We already have an enormous ecosystem of advertising fraud based on bots. These bots build their user profiles precisely through mimicking "good" customer profiles via prime web site visits in order to parlay themselves into good advertising subjects - then go on to harvest ads.

These numbskulls in the IMF are proposing to use DoubleClick/Facebook Pixel type data gathering so that these same fraud gangs can now directly open credit cards and bank accounts.

-10 points for blatantly repurposing an existing business practice as "original research"

-20 points for failing to consider the myriad ways by which their already plagiarized proposal can be abused

This product is terrible. Can you deliver it in 20 years’ time when it becomes popular?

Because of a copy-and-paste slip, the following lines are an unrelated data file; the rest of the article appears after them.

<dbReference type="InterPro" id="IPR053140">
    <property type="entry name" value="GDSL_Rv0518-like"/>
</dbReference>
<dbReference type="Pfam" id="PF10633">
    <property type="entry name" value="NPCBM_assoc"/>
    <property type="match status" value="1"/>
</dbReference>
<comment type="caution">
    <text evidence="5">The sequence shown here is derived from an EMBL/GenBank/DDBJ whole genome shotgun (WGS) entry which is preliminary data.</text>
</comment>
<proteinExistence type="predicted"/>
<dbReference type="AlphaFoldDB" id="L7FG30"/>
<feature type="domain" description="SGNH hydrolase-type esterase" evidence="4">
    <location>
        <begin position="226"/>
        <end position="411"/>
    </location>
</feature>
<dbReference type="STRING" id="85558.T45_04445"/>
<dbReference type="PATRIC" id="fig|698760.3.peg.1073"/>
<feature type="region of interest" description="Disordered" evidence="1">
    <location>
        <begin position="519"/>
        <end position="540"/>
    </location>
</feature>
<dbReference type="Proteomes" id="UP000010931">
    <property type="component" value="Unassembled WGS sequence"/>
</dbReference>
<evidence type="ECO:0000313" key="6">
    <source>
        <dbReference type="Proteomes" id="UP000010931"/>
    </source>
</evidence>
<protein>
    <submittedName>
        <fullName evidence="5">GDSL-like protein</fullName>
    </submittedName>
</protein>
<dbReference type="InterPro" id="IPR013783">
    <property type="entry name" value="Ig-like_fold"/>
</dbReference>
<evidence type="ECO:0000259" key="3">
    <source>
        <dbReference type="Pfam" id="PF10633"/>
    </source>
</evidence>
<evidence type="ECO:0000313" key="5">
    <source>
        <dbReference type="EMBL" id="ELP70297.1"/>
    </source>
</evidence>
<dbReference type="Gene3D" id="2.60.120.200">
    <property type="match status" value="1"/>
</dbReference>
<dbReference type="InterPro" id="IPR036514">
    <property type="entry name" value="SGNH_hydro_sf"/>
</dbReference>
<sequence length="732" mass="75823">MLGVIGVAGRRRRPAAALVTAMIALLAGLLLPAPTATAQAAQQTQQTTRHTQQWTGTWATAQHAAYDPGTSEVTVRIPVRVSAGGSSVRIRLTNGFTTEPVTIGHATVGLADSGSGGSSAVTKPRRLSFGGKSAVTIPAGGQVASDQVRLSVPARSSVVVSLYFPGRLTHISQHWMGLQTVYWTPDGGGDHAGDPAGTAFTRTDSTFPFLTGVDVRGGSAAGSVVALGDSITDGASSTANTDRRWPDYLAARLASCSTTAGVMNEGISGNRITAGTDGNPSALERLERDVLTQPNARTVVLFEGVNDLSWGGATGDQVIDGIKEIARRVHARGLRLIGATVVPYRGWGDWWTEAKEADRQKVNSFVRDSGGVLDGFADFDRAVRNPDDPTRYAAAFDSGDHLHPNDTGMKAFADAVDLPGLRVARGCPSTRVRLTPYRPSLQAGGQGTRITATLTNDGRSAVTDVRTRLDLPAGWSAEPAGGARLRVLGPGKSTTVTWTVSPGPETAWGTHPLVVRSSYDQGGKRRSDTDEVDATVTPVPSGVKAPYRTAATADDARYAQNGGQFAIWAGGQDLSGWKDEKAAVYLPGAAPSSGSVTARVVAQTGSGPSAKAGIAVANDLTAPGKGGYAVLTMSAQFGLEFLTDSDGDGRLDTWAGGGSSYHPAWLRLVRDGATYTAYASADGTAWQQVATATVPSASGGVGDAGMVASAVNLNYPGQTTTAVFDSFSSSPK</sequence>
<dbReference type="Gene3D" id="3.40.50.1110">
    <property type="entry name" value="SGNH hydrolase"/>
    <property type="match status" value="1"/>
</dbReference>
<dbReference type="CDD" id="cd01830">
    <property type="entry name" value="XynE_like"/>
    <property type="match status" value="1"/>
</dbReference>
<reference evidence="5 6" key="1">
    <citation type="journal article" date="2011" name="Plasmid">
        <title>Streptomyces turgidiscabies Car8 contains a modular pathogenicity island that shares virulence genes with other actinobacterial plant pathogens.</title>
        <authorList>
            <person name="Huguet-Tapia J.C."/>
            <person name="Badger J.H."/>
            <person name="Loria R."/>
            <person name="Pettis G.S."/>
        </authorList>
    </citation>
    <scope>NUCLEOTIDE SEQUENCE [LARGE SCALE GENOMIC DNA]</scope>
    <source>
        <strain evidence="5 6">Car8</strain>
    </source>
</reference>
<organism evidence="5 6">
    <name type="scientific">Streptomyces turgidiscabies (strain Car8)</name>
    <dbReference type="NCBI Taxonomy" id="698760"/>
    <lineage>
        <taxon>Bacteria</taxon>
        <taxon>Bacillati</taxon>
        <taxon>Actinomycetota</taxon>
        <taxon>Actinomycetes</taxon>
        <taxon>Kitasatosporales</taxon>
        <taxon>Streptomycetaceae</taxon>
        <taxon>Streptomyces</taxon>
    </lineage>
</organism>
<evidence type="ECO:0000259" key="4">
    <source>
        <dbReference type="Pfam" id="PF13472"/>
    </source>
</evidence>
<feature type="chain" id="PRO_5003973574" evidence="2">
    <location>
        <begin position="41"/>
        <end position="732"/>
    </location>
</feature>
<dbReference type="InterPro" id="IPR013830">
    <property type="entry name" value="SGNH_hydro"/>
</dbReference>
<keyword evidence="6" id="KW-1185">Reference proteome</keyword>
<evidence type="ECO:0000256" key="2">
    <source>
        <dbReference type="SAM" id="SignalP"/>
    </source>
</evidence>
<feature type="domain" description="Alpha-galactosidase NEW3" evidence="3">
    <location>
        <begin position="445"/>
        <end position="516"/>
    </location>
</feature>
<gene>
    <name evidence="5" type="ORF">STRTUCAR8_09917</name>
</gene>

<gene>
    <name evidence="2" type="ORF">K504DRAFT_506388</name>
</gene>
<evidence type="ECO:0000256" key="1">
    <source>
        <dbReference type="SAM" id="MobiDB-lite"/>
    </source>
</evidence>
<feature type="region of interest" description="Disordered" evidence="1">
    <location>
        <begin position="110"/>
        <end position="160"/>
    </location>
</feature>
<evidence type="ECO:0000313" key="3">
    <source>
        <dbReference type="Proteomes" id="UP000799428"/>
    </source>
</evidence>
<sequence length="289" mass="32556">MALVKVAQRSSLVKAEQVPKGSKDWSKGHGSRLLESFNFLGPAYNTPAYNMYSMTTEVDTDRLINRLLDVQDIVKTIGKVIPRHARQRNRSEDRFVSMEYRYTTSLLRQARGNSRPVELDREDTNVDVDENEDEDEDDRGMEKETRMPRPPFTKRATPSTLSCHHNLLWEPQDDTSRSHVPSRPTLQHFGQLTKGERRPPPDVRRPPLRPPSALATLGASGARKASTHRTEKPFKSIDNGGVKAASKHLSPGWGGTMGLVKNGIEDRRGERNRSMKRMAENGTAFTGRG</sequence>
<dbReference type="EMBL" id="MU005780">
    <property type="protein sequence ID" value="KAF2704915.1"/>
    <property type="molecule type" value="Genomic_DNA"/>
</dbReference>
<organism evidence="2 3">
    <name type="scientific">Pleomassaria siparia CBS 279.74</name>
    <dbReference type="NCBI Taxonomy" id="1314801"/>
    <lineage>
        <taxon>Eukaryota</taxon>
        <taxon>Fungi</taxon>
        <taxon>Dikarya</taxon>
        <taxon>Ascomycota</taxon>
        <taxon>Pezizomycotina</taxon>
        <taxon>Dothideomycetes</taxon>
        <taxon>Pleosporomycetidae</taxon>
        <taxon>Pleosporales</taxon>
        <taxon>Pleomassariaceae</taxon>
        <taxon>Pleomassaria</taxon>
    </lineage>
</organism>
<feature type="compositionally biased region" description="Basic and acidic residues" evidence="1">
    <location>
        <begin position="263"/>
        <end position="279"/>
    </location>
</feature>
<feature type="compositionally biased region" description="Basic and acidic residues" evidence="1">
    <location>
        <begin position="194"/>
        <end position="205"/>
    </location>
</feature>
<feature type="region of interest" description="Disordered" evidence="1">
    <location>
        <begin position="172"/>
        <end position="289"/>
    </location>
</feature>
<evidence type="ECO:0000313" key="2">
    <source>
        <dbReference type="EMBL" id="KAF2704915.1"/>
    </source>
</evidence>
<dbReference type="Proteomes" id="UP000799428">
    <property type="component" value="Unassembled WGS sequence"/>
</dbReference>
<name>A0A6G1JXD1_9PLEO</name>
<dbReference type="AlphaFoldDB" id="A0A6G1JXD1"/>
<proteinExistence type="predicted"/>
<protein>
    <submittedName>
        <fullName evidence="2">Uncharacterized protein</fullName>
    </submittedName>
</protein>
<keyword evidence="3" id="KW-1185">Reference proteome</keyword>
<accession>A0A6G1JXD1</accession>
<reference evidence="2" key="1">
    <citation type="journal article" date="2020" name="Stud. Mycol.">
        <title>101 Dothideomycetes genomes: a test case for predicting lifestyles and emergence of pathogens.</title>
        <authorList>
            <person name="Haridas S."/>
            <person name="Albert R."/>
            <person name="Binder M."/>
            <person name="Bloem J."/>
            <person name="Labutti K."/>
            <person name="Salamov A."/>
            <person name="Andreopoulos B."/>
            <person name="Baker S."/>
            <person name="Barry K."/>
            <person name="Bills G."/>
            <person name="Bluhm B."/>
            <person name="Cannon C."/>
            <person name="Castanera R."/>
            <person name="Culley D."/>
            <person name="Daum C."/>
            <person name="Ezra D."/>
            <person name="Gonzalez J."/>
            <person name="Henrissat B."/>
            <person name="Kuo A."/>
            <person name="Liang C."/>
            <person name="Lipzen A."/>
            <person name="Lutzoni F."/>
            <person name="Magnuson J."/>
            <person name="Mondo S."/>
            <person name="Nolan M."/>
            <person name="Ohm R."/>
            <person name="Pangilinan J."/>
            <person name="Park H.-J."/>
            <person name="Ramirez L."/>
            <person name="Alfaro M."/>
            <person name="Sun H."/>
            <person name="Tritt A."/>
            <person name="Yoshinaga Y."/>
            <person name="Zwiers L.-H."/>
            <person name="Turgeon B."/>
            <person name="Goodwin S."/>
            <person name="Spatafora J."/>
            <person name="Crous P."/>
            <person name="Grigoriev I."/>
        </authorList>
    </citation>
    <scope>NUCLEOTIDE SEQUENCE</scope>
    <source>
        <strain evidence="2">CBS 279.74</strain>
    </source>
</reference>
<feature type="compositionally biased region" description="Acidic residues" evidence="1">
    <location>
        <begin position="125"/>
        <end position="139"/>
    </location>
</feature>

Harris Kupperman at adventuresincapitalism.com called this bubble and even spelled out how it progresses.

Financial arbitrage of the Grayscale Trust, now we're into FOMO by institutions and consumer plus institutional pumping and dumping.

Bitcoin in 2017 was all about Ponzi/pyramid/consumer pumping and dumping.

We're not saying this is how SolarWinds was backdoored, but its FTP password 'leaked on GitHub in plaintext'


Yet another example of the utter bollocks of "sophisticated, patient nation-state spies" - as opposed to the reality of semi- and in-competent IT setups.

What is abundantly clear is not that the "bad guys" are skilled, it is that their targets are not.

This is pure "security by obscurity" gone bad...

CEO of China’s largest chipmaker 'possibly' resigns over hiring of Taiwanese rival's production guru


Shang Yi is a legend. His assuming an active role in SMIC, if true, shows just how serious that company (and China) are about ramping up semiconductor manufacturing tech and capability in China.

Compsci guru wants 'right to be forgotten' for old email, urges Google and friends to expire, reveal crypto-keys